The Unique Theater where the Leroy Trio performed had opened that year or just prior and stood at 608-612 North 8th Street. It was likely linked to Edison-Unique circuit — suggesting it probably interspersed Edison-made films within the gamut of live entertainment. By 1910, it was strictly showing movies — management having realized, like many others, that movies were new, popular and far simpler than booking performers.

The Unique seems to have closed by 1914, but put a bronze plaque where it once stood — it was the scene of Groucho Marx's third run of public performances anywhere, ever.

Julius continued his shaky entry into vaudeville while mother Minnie rallied the rest of her troupe back home in NYC. While Julius was building the strongest resume, Adolph/Arthur (Harpo) and Milton (Gummo) had also appeared on stage and — by 1908 — the three joined Lou Levy in the Four Nightingales. Meanwhile, Leonard (Chico) was working as a “song-plugger" and a member of several performing duets.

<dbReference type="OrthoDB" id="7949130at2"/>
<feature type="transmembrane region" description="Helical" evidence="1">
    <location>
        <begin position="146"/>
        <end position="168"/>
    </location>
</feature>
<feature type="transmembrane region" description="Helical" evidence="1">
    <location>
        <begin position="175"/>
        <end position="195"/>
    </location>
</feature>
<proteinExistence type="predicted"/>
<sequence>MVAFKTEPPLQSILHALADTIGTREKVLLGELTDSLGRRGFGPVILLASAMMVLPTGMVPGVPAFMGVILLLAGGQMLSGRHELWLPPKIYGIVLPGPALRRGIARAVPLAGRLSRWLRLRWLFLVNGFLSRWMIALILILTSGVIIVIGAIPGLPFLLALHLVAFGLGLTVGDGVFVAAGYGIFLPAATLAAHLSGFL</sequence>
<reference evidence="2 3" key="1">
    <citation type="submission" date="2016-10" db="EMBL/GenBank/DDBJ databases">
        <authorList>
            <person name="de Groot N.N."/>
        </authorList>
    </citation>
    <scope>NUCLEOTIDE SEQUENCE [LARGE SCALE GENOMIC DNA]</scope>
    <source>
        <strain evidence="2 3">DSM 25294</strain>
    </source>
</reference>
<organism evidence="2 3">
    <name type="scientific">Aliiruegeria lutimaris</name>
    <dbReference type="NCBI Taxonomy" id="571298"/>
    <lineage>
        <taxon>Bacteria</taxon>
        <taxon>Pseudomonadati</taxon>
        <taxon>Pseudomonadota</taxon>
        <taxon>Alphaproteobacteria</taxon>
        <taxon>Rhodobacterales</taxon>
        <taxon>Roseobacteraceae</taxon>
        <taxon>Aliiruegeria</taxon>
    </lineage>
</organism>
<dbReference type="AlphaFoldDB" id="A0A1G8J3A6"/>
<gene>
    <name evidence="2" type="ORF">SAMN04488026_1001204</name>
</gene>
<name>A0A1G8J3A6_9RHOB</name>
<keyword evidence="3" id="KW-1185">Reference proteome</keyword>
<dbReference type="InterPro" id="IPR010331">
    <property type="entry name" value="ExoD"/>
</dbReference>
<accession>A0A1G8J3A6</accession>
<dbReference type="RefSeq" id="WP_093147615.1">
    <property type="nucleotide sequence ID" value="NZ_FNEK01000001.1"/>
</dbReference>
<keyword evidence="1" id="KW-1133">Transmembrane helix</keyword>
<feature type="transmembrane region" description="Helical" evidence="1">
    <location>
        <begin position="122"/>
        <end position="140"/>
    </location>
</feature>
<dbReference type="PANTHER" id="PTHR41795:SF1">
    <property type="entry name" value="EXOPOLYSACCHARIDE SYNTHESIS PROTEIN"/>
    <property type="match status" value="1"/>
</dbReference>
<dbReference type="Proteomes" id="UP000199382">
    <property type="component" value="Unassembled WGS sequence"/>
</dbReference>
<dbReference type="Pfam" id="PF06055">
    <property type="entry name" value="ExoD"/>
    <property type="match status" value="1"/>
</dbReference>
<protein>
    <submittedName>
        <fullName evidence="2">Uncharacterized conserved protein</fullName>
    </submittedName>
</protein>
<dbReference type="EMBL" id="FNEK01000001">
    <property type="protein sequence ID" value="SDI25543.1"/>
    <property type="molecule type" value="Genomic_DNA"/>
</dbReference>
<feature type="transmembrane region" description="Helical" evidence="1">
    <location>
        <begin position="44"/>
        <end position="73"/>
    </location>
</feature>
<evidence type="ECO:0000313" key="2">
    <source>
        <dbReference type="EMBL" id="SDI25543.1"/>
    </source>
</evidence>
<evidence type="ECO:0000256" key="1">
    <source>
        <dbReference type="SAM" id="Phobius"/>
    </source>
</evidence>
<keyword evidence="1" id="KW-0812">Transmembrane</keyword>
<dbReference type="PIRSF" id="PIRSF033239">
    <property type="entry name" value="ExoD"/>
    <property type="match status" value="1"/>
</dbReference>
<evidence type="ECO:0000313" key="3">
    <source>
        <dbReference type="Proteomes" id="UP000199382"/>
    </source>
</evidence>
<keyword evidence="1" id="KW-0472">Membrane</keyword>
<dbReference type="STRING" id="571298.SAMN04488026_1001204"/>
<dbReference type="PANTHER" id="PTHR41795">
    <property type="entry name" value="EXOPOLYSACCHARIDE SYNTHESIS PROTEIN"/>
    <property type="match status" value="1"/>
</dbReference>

In 1909, Minnie moved the family from their Manhattan home on East 93rd Street to Chicago — eventually purchasing a three-story brownstone “mansion." The house still stands at 4512 South King Drive (née Grand Avenue). In the Heartland, they could reach the nation's stages via the ubiquitous rail lines spider-webbing out of the Windy City.

In 1912, Leonard joined his brothers on stage. Minnie's dream of having her sons perform together was nearly realized; it also gave her a tremendous headache in terms of producing their shows and corralling their off-stage exploits — particularly Leonard's.